Selection of the highly replicative and partially multidrug resistant rtS78T HBV polymerase mutation during TDF-ETV combination therapy.
BACKGROUND & AIMS: Patients chronically infected with the hepatitis B virus (HBV) and receiving long-term treatment with nucleoside or nucleotide analogues are at risk of selecting HBV strains with complex mutational patterns. We herein report two cases of HBV-infected patients with insufficient viral suppression, despite dual antiviral therapy with entecavir (ETV) and tenofovir (TDF). One patient died from aggressive hepatocellular carcinoma (HCC).
METHODS: Serum samples from the two patients at different time points were analyzed using ultra-deep pyrosequencing analysis. HBV mutations were identified and transiently transfected into hepatoma cells in vitro using replication-competent HBV vectors, and functionally analyzed. We assessed replication efficacy, resistance to antivirals and potential impact on HBV secretion (viral particles, exosomes).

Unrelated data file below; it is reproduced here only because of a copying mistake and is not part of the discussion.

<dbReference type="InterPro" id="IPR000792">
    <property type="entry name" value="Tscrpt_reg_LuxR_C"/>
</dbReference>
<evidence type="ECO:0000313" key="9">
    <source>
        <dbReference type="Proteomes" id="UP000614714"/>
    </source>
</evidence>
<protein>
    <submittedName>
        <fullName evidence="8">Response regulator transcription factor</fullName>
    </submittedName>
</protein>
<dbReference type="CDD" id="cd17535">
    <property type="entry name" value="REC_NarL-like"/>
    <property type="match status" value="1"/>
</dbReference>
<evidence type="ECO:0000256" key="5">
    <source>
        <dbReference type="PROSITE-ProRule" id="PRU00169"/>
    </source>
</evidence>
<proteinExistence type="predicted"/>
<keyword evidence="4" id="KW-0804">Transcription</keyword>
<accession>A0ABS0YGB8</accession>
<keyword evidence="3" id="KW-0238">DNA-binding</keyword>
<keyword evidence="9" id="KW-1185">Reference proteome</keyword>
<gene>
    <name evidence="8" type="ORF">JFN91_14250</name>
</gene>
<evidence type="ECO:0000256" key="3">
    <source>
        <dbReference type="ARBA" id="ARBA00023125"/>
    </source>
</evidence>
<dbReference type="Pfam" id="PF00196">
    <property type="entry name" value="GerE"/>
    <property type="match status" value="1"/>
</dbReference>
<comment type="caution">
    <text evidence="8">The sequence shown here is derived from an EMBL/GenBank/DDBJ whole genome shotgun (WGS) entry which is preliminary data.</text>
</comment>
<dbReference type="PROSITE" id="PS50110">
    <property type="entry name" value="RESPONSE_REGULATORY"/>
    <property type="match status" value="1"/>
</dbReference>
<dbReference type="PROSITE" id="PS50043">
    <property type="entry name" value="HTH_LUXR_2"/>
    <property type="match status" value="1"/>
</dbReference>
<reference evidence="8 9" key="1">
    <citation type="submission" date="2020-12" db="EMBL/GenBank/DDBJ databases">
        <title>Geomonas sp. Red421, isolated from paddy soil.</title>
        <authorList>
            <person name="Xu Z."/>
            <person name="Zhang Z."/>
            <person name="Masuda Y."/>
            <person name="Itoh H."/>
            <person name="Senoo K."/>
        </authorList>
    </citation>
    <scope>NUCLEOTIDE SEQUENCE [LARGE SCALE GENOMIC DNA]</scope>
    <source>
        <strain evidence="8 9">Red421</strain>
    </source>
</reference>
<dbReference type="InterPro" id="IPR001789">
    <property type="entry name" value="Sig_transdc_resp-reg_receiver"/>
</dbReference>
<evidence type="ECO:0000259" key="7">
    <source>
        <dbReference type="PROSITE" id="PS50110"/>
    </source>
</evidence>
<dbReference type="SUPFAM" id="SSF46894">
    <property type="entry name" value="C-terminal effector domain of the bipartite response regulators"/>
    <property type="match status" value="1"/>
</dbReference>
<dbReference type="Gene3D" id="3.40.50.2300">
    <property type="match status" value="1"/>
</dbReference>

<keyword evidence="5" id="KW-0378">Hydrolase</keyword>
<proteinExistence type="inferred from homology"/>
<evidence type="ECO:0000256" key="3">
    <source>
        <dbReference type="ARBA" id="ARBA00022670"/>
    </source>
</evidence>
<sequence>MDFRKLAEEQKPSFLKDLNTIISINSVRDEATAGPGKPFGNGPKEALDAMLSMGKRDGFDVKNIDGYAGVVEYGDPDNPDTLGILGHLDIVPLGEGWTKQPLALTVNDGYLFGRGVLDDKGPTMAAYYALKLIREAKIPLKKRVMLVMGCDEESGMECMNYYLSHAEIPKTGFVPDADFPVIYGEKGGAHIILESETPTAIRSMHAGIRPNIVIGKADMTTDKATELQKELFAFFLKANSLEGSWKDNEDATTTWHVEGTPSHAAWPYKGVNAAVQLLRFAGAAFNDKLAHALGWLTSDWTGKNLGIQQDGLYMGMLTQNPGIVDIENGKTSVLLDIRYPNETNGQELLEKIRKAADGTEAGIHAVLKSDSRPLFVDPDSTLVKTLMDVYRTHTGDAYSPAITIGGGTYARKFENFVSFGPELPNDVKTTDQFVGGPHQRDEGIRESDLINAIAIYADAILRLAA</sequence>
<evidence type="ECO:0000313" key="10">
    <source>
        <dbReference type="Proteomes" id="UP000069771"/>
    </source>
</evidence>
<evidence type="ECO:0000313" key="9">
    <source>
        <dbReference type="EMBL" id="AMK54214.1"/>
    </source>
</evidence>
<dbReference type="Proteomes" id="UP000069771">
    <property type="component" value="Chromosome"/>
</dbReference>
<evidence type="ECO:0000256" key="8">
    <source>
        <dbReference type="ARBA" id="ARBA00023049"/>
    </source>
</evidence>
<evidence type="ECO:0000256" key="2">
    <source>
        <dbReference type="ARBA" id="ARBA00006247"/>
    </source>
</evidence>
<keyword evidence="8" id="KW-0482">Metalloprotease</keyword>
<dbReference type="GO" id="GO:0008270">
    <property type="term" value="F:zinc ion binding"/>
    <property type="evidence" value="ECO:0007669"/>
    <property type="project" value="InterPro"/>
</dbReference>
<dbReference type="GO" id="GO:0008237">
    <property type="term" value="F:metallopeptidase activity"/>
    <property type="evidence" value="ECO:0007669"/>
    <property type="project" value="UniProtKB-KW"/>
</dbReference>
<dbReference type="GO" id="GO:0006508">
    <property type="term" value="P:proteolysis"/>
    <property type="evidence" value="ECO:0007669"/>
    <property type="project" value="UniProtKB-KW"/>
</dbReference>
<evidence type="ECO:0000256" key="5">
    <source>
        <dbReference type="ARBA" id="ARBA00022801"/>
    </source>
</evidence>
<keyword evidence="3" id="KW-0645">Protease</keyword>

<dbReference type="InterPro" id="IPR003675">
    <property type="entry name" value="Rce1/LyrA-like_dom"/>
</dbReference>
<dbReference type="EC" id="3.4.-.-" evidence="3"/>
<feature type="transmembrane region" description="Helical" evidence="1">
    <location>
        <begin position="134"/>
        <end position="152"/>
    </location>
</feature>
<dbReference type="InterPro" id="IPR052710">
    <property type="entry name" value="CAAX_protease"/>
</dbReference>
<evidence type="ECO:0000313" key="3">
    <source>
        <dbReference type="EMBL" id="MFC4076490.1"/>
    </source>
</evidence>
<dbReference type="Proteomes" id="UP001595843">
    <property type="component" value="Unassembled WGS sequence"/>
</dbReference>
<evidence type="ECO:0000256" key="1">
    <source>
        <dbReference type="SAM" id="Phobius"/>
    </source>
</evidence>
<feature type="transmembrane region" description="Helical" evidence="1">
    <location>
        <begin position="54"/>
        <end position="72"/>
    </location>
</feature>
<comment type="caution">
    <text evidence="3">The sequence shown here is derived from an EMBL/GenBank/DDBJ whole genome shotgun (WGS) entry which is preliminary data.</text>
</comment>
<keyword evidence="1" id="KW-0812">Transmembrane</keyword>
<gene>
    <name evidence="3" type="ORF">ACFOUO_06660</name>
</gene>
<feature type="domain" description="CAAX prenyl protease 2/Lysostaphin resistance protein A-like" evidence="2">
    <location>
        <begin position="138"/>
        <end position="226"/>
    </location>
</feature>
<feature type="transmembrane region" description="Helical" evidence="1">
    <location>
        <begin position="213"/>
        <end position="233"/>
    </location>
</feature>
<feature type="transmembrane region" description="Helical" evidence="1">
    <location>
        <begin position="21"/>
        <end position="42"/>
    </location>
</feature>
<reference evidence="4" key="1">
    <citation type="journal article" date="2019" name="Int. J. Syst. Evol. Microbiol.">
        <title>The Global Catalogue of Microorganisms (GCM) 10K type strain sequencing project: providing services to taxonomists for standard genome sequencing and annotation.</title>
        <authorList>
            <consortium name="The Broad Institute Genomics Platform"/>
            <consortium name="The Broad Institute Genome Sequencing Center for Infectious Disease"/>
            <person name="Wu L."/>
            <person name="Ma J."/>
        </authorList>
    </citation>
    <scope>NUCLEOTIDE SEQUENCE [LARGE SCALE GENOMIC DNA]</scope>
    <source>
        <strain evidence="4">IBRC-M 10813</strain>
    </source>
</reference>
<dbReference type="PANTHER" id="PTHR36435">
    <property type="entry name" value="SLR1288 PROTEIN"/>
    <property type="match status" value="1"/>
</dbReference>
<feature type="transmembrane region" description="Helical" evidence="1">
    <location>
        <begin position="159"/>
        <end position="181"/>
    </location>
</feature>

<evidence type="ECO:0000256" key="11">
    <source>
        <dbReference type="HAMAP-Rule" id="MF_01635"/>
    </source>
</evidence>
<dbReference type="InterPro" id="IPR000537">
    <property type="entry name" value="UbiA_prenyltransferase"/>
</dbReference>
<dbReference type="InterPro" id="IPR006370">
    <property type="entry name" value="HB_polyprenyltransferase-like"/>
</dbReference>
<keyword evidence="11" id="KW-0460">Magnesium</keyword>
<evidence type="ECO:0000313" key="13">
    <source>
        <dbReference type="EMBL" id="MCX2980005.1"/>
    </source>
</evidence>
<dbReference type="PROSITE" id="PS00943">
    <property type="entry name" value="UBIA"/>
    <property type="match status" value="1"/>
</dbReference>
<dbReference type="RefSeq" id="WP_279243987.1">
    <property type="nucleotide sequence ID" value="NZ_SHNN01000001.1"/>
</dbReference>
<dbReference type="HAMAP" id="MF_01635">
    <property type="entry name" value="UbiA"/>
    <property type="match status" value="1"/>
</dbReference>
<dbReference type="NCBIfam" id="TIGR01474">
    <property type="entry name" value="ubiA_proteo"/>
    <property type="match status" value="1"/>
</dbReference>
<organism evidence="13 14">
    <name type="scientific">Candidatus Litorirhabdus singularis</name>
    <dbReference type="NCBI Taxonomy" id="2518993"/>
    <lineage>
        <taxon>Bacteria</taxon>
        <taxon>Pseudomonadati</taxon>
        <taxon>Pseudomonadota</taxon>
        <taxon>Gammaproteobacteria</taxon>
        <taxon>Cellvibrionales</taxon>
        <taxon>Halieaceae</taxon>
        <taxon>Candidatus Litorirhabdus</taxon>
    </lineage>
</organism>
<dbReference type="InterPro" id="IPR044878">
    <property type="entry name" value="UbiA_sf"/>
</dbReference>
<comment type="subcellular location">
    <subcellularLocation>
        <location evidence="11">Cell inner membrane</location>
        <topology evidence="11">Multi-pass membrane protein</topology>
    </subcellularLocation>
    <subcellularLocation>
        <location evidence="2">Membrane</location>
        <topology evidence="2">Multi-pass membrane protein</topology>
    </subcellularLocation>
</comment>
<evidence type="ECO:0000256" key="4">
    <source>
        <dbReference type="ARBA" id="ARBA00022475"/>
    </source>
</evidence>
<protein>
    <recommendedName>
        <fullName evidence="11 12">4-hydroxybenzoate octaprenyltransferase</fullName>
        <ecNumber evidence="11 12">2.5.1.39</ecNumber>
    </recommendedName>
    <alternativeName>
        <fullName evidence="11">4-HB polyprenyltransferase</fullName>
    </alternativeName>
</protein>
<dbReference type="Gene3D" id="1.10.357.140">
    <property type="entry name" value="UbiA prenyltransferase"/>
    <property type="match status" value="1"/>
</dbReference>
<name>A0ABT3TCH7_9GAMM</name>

RESULTS: Sequencing analyses revealed the selection of the rtS78T HBV polymerase mutation in both cases that simultaneously creates a premature stop codon at sC69 and thereby deletes almost the entire small HBV surface protein. One of the patients had an additional 261bp deletion in the preS1/S2 region. Functional analyses of the mutations in vitro revealed that the rtS78T/sC69∗ mutation, but not the preS1/S2 deletion, significantly enhanced viral replication and conferred reduced susceptibility to ETV and TDF. The sC69∗ mutation caused truncation of HBs protein, leading to impaired detection by commercial HBsAg assay, without causing intracellular HBsAg retention or affecting HBV secretion.
CONCLUSIONS: The rtS78T/sC69∗ HBV mutation, associated with enhanced replication and insufficient response to antiviral treatment, may favor long-term persistence of these isolates. In addition to the increased production of HBV transcripts and the sustained secretion of viral particles in the absence of antigenic domains of S protein, this HBV mutation may predispose patients to carcinogenic effects.
LAY SUMMARY: Long-term treatment with antiviral drugs carries the risk of selecting mutations in the hepatitis B virus (HBV). We herein report two cases of patients with insufficient response to dual tenofovir and entecavir therapy. Molecular analyses identified a distinct mutation, rtS78T/sC69∗, that abolishes HBsAg detection, enhances replication, sustains exosome-mediated virion secretion and decreases susceptibility to antivirals, thereby representing a potentially high-risk mutation for HBV-infected individuals.